Walking around town with our one year old puppy proved to be an exciting challenge. Balancing her strength and excitement against snow mounds and ice patches; she leaps like a dolphin through the snow drifts and I flail like a crazed cat on the ice. I noticed a couple of times where cars were stuck on a snow bank. I saw one postal truck getting helped by, a father and son, to free them from a snow bank. And Brian went out on Wednesday spending 30 minutes helping strangers whose car had slid onto our property and were likewise stuck on a snow bank. We’re now relying on the services of a neighbor who makes a living in part by driving a truck with a plow. Thinking of all that, along with the stores and homeowners who shovel sidewalk after sidewalk, I began to marvel at how much gets accomplished by communal human effort.

There’s an old Buddhist parable that essentially teaches that a crafted table is proof of life and interdependence. The wood has to be put together by a carpenter, and cut down by a lumberjack and grown by a forest and from there we delve into the complexity of a whole environment. We can also surmise all the support systems necessary to house a community that supports the carpenter and lumberjack as well. The farmers and teachers, and artisans and so on. So as I’m focused on making sure that my puppy’s exuberance, at her first real blizzard, doesn’t pull my arm out of my socket, I’m remembering this Buddhist parable and thinking about how Blizzards, being cleared, prove life and interdependence.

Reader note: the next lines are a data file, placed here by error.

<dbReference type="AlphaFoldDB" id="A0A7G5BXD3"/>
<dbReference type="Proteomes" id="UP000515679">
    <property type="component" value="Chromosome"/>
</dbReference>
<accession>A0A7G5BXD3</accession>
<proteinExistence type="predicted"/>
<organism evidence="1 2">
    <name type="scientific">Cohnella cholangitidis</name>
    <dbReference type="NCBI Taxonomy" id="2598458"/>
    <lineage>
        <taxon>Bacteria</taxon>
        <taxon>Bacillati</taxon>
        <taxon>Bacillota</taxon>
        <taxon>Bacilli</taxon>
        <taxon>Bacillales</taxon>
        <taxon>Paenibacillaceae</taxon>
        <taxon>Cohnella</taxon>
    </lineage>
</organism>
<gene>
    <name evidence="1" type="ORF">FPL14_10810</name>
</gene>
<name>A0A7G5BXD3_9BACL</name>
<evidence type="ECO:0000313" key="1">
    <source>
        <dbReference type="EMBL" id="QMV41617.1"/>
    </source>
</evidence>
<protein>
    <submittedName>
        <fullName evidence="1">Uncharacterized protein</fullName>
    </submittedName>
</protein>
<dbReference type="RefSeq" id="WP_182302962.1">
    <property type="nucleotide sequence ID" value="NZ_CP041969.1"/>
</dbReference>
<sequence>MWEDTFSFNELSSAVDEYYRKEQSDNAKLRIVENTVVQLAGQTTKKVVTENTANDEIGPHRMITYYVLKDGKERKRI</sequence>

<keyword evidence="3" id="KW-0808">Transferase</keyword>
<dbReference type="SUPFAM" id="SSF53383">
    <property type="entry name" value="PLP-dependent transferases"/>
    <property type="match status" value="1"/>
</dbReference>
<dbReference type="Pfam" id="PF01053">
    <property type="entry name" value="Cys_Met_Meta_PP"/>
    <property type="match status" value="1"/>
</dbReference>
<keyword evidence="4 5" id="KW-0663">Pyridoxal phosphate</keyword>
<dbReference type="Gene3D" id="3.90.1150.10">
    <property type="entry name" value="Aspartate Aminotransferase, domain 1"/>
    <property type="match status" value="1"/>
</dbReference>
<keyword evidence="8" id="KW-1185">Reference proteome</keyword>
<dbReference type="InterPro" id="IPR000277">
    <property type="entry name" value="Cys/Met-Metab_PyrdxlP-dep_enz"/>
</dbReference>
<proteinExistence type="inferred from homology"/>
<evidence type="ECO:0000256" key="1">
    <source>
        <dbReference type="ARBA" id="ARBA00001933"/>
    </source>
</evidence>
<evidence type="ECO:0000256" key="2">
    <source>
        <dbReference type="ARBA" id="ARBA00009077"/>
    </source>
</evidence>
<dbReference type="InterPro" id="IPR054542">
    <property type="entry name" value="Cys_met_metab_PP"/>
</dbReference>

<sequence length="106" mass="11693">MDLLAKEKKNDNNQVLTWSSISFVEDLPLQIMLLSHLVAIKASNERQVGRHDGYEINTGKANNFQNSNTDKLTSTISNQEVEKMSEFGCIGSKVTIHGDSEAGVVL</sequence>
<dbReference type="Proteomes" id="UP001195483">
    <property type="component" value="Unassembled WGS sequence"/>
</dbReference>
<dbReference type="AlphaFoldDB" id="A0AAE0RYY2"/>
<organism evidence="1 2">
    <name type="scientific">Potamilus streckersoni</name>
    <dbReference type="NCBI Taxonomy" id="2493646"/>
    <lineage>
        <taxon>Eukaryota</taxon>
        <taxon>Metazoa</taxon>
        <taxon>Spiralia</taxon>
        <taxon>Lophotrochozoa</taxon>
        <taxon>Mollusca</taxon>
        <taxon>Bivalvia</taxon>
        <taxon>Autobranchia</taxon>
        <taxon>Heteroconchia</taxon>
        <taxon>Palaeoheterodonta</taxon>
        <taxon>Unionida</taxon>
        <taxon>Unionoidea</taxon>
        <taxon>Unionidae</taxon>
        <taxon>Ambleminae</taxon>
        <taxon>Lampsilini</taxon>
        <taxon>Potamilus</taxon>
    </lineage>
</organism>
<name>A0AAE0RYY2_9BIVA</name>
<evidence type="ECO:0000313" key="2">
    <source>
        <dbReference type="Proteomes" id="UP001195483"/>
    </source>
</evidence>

Community is human interdependence at its best. We specialize and diversify. Each trying to do our own very best, and relying on others to do their own very best as well. Arts, economics, education, construction, medicine – and so on – all improve when we do what we do best – for the greater whole. I can barely remember to take the trash out so I’m really grateful someone more skilled than I knows how to do basic things like, grow vegetables, and dig wells. I also think that it’s through community that we are best able to affect change in the world.